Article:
12. trinachka says:

    Reblogged this on Under an Artichoke and commented:
    More reasons to spend a month or so wandering around Spain… 🙂

  13. Absolutely spectacular! I can understand why these were build where they were built — and HOW they were built…

    🙂

  14. pezcita says:

    Love these pictures! They remind me of Don Quixote. Some of these churches are probably older than the book, right? It’s incredible how long they’ve lasted.

  15. markalan says:

    I love this post! I so much want to go there and see these beauties myself. Thanks for sharing!

  16. segmation says:

    What an awesome blog and pictures. I need to explore some of these churches! Do you have a recommendation on which one to do first? http://www.segmation.wordpress.com

  17. inukshuk says:

    This is maybe why I keep being attracted to Europe. These out of the way places, unassuming and in perfect harmony with their surroundings, as they have been for hundreds and hundreds of years… Every single time, it blows my mind.

    Great pictures – and thanks to Freshly Pressed for sharing this beautiful blog !

  18. jimceastman says:

    Isn’t it amazing to know that those churches still existed, I really enjoyed your photos, fantastic! Thanks for sharing by the way!

  19. iRuniBreathe says:

    Beautiful pictures. Each church has such a quaint and unique feel to it. Thanks for making the hike(s) to photograph these and sharing.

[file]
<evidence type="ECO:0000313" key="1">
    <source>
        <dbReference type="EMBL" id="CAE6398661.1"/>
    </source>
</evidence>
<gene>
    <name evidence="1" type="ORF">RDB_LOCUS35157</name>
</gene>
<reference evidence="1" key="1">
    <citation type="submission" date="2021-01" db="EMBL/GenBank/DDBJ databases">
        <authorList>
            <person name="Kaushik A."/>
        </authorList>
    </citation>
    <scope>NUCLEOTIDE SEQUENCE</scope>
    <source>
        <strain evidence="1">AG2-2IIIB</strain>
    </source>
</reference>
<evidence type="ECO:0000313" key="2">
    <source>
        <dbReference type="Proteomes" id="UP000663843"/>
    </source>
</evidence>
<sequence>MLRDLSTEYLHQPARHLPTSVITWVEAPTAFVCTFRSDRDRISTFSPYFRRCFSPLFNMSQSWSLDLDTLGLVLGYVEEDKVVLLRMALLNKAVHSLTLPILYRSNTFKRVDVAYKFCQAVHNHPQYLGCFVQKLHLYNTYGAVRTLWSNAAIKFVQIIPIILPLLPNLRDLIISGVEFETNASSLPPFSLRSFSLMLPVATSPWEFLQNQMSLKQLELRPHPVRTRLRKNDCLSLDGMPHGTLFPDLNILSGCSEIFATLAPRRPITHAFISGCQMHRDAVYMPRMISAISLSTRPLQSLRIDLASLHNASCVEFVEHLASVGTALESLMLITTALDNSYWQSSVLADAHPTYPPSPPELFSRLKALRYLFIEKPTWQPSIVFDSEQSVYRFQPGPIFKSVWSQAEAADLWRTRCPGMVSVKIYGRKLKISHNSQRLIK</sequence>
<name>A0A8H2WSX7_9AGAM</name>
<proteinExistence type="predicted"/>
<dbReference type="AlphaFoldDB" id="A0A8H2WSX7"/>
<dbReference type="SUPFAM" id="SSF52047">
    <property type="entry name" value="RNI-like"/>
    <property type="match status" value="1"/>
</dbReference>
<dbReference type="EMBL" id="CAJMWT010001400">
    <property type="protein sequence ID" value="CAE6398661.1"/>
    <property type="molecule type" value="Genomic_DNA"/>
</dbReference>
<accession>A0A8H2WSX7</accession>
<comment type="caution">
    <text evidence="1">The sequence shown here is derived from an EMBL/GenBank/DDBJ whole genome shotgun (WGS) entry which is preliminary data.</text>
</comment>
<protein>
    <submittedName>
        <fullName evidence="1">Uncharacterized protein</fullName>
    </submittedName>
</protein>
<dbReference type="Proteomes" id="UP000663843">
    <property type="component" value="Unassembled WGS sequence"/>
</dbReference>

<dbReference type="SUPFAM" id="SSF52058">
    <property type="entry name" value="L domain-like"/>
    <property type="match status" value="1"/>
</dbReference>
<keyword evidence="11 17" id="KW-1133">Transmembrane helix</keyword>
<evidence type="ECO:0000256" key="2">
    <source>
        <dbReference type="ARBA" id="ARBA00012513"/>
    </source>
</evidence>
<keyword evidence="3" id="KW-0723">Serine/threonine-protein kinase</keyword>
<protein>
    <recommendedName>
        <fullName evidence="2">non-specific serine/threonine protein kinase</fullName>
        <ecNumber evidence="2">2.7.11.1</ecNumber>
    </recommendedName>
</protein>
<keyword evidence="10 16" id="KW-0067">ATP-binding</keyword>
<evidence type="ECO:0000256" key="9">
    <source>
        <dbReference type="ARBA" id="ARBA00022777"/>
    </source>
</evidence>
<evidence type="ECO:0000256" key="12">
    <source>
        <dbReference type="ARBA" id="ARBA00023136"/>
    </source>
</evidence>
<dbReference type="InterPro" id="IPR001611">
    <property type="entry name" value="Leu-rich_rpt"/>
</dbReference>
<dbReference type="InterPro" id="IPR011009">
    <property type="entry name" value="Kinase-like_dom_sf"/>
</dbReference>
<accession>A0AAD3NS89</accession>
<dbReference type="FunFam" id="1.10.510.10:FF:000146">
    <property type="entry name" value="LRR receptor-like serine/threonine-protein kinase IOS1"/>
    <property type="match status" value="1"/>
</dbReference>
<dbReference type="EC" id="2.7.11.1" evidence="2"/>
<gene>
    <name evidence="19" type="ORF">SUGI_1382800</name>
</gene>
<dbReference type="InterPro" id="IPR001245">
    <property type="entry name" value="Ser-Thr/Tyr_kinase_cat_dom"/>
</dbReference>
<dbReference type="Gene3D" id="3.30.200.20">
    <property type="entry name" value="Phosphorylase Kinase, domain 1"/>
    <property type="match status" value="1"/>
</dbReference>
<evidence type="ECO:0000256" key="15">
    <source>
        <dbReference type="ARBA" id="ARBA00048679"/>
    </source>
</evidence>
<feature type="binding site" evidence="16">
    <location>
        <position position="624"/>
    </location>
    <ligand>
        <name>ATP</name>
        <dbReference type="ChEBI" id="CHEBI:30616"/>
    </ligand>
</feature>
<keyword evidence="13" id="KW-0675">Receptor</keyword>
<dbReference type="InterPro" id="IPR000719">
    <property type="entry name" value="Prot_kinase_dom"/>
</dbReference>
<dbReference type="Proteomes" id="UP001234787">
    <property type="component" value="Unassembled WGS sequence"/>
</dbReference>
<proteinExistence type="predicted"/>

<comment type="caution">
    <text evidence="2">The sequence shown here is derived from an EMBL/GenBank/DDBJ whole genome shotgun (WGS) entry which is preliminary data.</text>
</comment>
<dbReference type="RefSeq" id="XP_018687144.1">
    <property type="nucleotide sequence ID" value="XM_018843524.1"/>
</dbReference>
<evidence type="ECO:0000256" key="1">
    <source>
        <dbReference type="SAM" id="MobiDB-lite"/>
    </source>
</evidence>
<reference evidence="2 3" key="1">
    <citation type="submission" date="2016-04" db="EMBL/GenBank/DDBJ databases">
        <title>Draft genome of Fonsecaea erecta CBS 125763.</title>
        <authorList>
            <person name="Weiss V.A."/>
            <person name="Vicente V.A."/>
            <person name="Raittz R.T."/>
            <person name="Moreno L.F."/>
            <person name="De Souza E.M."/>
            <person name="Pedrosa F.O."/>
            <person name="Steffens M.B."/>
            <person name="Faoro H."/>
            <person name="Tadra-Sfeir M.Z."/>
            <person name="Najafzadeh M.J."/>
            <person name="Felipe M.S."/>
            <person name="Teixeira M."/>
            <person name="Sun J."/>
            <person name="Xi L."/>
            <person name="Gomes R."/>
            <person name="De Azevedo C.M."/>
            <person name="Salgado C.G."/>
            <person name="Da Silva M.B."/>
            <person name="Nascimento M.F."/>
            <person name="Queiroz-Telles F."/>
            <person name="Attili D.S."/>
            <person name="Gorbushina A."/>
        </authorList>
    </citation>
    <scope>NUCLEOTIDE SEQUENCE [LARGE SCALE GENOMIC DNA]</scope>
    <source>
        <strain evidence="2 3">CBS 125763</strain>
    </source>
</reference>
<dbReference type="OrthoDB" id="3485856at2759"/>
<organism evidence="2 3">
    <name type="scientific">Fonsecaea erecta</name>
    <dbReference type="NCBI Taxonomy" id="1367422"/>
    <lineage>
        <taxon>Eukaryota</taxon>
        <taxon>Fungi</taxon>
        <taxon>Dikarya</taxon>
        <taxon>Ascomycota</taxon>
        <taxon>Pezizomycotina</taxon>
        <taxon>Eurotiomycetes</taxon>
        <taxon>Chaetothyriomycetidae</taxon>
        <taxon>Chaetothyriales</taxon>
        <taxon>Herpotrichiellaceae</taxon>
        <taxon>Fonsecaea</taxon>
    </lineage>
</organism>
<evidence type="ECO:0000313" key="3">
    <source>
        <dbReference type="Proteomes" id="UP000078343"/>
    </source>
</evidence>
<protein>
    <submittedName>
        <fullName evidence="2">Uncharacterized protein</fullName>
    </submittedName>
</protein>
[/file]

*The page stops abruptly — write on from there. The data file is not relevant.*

Cheers,
    iRuniBreathe

  20. Rohini says:

    Gorgeous pictures!

  21. These are absolutely gorgeous and remarkable! They have aged well.

  22. pryan51 says:

    So beautiful, and amazing that they are almost/over a thousand years old! Are any of them still in use? Is it possible to go inside some or all of them? Were they attached to towns, or private chapels on estates? Thank you for sharing them.

  23. how awesome! i’m envious that you got to take these pictures up close! thanks so much for sharing them — took me back in time, and strangely, reaffirmed my faith!

  24. Superb! The ones by the water’s edge as well as the solitary one in Castilla and pre-Romanque Spain impressed me the most.

  25. Absolutely stunning! I especially love the one with the bells high up in the arches. Wish I were there.

  26. jdtphotography.co.uk says:

    A wonderful collection of images .

  27. Michele LMS says:

    Love these shots and the picturesque settings! . . . Thank you for sharing!

    http://arabianmusings.wordpress.com/

  28. shelconnors says:

    Those are some amazing and gorgeous pictures. I love the simplicity and beauty. Great post 🙂

  29. Glorious. They are each very different: some looking as though they were monastic, some almost grown to the size of a small cathedral. Where is the one built with huge blocks located? (I think it’s church 16) It is very different to the others; much simpler but looks as though it has patterns carved onto some of the stone blocks. Thanks so much for sharing these, I must get moving and try to visit them sometime. 🙂

  30. Pamela says:

    Breathtaking shots.

  31. Marianne says:

    Absolutely beautiful churches which would have been made all the sweeter if you had said where they were, so we could visit them.

  32. ifightforgod says:

    These are great! It would be amazing to see all these churches! God bless!

  33. odiousghost says:

    Beautiful!! I love a nice church!!

  34. Jenny says:

    So glad you enlightened me to these beautiful places! Think I’ve added yet another thing to my life to-do list….exploring medieval spanish churches!

  35. Wow, beautiful pictures! Spain is one of the most beautiful places I’ve visited (especially Barcelona) and hope to make it back soon =)

  36. I thoroughly enjoyed this unique post. It is beautiful on many levels. +++ 🙂